Health and Safety Statement for Campers

The Sufi Invocation expresses the intention of Northwest Sufi Camp (NWSC). We open our hearts; we awaken new energies; we move toward the vision described in the Invocation. We must be able to evolve in an atmosphere of safety. This includes physical safety, emotional safety, spiritual safety, and an individual’s right to set boundaries that are respected. We must have a culture of consent, where we stay humble about our ability to know or guess what others want, and where we work to recognize, communicate, understand and remove the many barriers that could keep someone from saying “no” before we act on their “yes”.

The NWSC Board acknowledges that camp is made up of a collection of human beings living together for a week in close quarters, and that minor conflicts and annoyances will happen, as well as in some cases more serious harm.  Campers are here to feel deeply, and are not immune to the conditions of being human and to the conditions of the world we inhabit.  During Camp feelings and sensitivities can be heightened. The Health and Safety Committee is in place to help camp and individuals navigate and respond to these challenges.  We ask everyone to proceed in the spirit of respect for the process of opening and vulnerability that happens.

In order to promote the safety of all participants, the NWSC Board has developed the following guidelines for the wellbeing of the camp as a whole. In alignment with the Sufi Invocation, NWSC Camp also often provides opportunities to work with the ego nature (nafs). The Board believes that when participants are made aware of their role in creating the camp atmosphere, that behavior will be appropriate. The Board’s responsibility is to hold the post for these shared agreements and provide a means of accountability. However, the following specific behaviors will not be tolerated: 

  1. Emotional or verbal harm 
  2. Sexual coercion, harassment, abuse, or violence
  3. Physical aggression, violence or harm to persons or property

The NWSC Health and Safety Committee is announced at the opening of camp, and periodically during camp. Any participant who feels unsafe for any reason is encouraged to speak to the Camp Nurse, Camp Manager, Camp Counselor or any member of the Health and Safety Committee. The Committee will review the situation with the involved parties and assist with and/or determine appropriate action. Our goal is always to work with campers and staff to resolve a situation before it becomes a major problem.

We recognize children and teens hold a unique position in the camp and we have tailored health and safety presentations for them and their guardians that are part of the mandatory meetings held at the beginning of camp.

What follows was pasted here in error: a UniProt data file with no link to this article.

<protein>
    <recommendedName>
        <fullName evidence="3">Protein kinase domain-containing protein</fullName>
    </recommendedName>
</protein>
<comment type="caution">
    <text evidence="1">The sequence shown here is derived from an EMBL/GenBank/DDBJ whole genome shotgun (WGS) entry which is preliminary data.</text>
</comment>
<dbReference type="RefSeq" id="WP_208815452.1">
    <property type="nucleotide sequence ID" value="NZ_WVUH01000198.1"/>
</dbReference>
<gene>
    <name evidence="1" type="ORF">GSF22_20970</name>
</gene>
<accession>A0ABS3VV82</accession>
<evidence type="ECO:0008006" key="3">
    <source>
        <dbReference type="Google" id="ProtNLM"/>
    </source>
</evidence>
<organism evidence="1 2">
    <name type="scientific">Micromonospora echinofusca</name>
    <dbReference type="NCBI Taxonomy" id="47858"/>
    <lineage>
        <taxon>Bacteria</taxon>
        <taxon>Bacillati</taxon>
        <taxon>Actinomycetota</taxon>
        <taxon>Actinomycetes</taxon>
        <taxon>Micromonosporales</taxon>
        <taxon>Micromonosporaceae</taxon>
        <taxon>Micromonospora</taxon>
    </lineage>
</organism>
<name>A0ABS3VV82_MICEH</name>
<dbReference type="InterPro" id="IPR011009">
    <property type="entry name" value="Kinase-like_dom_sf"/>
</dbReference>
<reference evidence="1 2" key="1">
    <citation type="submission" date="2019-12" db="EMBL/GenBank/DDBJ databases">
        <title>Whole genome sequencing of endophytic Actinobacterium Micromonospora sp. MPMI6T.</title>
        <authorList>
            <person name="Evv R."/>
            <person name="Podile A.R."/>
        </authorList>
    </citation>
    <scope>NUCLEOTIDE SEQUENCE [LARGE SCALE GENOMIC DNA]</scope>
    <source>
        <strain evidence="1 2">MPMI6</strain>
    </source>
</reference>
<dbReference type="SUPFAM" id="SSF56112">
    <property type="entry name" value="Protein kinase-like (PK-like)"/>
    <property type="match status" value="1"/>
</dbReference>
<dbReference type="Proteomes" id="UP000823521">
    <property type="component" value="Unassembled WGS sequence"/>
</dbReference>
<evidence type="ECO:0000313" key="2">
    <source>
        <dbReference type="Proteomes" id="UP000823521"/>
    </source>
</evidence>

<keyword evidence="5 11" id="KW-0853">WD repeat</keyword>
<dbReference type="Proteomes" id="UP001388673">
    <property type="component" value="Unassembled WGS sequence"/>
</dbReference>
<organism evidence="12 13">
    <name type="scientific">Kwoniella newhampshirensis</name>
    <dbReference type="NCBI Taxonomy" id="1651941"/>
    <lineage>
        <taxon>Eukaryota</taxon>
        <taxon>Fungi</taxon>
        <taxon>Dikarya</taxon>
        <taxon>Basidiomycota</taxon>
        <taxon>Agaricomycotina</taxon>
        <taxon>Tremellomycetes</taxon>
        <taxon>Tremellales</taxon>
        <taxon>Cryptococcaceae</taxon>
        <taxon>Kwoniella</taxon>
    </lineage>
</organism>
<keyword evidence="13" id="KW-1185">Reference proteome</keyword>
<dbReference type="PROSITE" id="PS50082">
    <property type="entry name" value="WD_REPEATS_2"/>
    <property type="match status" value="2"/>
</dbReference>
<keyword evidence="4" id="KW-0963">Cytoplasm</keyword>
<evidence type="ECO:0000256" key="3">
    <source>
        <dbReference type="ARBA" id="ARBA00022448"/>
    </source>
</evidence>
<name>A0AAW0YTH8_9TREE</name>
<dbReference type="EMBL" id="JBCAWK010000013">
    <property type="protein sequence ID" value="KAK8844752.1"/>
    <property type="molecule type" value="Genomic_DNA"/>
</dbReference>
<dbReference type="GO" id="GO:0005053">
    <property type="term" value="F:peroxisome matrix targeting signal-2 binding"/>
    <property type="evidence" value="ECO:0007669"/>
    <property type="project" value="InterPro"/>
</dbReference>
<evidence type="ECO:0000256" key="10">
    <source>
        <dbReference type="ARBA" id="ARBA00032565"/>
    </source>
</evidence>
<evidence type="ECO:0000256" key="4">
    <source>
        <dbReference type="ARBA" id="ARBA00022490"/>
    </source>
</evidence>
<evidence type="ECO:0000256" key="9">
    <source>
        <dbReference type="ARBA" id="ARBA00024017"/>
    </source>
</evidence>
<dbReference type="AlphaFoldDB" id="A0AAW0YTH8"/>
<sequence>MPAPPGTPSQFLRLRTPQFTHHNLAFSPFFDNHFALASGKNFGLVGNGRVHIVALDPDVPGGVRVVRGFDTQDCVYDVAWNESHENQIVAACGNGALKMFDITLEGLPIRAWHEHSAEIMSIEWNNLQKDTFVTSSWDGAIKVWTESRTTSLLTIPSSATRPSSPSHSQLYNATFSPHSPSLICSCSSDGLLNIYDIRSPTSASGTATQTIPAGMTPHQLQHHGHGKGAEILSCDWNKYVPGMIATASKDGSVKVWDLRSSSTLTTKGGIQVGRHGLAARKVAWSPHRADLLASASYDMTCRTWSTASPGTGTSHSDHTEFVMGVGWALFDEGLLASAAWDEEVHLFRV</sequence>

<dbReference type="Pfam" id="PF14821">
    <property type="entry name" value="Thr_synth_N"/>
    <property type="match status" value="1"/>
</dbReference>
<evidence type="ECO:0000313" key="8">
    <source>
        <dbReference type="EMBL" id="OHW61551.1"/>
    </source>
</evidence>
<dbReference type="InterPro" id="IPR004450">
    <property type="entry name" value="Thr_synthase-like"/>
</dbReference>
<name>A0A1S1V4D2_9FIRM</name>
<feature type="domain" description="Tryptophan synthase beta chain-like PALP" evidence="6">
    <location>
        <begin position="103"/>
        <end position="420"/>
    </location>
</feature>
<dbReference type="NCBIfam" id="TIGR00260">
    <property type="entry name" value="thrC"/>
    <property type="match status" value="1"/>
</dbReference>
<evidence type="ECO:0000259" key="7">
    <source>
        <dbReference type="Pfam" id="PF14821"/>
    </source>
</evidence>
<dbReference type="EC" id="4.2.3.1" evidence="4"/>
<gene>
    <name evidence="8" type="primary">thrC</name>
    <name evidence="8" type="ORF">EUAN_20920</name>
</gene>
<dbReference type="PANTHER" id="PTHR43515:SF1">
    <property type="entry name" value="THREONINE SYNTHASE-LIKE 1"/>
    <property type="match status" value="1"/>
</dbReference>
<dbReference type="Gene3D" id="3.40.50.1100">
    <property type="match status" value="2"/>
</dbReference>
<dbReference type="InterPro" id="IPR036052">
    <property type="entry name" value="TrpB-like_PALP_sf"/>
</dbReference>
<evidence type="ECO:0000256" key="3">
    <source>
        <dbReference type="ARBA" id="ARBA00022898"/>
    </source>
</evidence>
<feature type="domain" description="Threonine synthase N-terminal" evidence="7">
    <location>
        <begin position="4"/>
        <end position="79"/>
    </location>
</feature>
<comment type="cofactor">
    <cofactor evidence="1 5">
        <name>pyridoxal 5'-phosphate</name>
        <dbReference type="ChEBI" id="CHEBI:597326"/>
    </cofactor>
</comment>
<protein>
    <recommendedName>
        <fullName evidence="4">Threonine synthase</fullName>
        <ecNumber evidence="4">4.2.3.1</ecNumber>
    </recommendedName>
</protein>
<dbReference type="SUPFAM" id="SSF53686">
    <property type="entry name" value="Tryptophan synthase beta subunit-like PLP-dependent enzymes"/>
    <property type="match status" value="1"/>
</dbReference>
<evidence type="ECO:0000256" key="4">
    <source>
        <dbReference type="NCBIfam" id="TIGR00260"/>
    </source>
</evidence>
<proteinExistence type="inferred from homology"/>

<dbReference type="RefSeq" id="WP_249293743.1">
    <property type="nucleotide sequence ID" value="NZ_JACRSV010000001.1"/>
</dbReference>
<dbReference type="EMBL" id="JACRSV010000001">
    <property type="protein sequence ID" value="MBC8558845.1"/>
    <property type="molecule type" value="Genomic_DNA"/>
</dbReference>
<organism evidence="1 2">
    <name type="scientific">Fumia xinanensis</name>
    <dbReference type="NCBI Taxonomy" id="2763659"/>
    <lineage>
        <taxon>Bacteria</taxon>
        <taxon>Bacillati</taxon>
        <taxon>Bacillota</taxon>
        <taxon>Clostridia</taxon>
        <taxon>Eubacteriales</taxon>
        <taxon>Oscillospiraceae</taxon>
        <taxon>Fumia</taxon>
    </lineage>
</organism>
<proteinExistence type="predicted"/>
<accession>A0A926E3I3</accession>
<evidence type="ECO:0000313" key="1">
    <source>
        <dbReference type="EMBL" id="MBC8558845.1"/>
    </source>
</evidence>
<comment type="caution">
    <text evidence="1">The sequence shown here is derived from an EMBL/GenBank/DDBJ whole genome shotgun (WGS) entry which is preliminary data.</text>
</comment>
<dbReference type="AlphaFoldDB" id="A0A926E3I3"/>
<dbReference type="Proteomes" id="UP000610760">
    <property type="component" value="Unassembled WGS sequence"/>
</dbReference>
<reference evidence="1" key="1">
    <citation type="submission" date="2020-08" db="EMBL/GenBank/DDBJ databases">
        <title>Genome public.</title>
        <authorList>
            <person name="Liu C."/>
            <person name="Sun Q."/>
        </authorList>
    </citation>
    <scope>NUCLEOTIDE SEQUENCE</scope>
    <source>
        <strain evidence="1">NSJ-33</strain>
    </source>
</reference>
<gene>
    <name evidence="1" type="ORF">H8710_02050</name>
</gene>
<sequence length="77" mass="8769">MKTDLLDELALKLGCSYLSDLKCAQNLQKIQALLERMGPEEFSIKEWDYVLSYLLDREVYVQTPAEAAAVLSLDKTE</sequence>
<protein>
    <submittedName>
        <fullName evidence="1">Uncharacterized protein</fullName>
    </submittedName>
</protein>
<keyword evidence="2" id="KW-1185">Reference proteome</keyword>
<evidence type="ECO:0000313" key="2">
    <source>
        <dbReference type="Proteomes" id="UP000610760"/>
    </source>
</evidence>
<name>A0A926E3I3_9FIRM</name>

We ask for your support in creating a camp atmosphere where every individual is free to grow and awaken without fear for their safety.

DEFINITIONS and examples follow and can be triggering:

  • Consent:  

    • Consent is agreeing to an action based on your understanding of what it involves. It implies communication every step of the way. Consent is not a given, just because it may have happened before, it needs to happen every time.

    • Example of asking for consent::  “May I give you a hug?” In the time of Covid, May I hold your hand, especially during dances?

  • Emotion and Verbal Harm

    • Disrespectful and denigrating comments and actions

      • Comments and actions based on any aspect of an individual’s identity including gender, race, ethnicity, religion, sexual orientation

      • Microaggressions:  Indirect, subtle, and intentional or unintentional discrimination against members of a marginalized group.

      • Blaming, mocking, yelling, spreading rumors, telling lies, asserting dominance, intimidation or threats and expression of anger and hostility.

  • Physical Aggression and Violence

    • Physical aggression includes hitting, kicking, scratching, pushing, biting, punching, grabbing, throwing objects, pinching, cutting,  stabbing, or throwing any object(s)

    • Sexual Coercion etc

    • Think of sexual coercion as a spectrum or a range. It can vary from someone verbally egging you on to someone actually forcing you to have contact with them. It can be verbal and emotional, in the form of statements that make you feel pressure, guilt or shame.

    • By definition, sexual coercion is “the act of using pressure, alcohol or drugs, or force to have sexual contact with someone against their will” and includes “persistent attempts to have sexual contact with someone who has already refused.”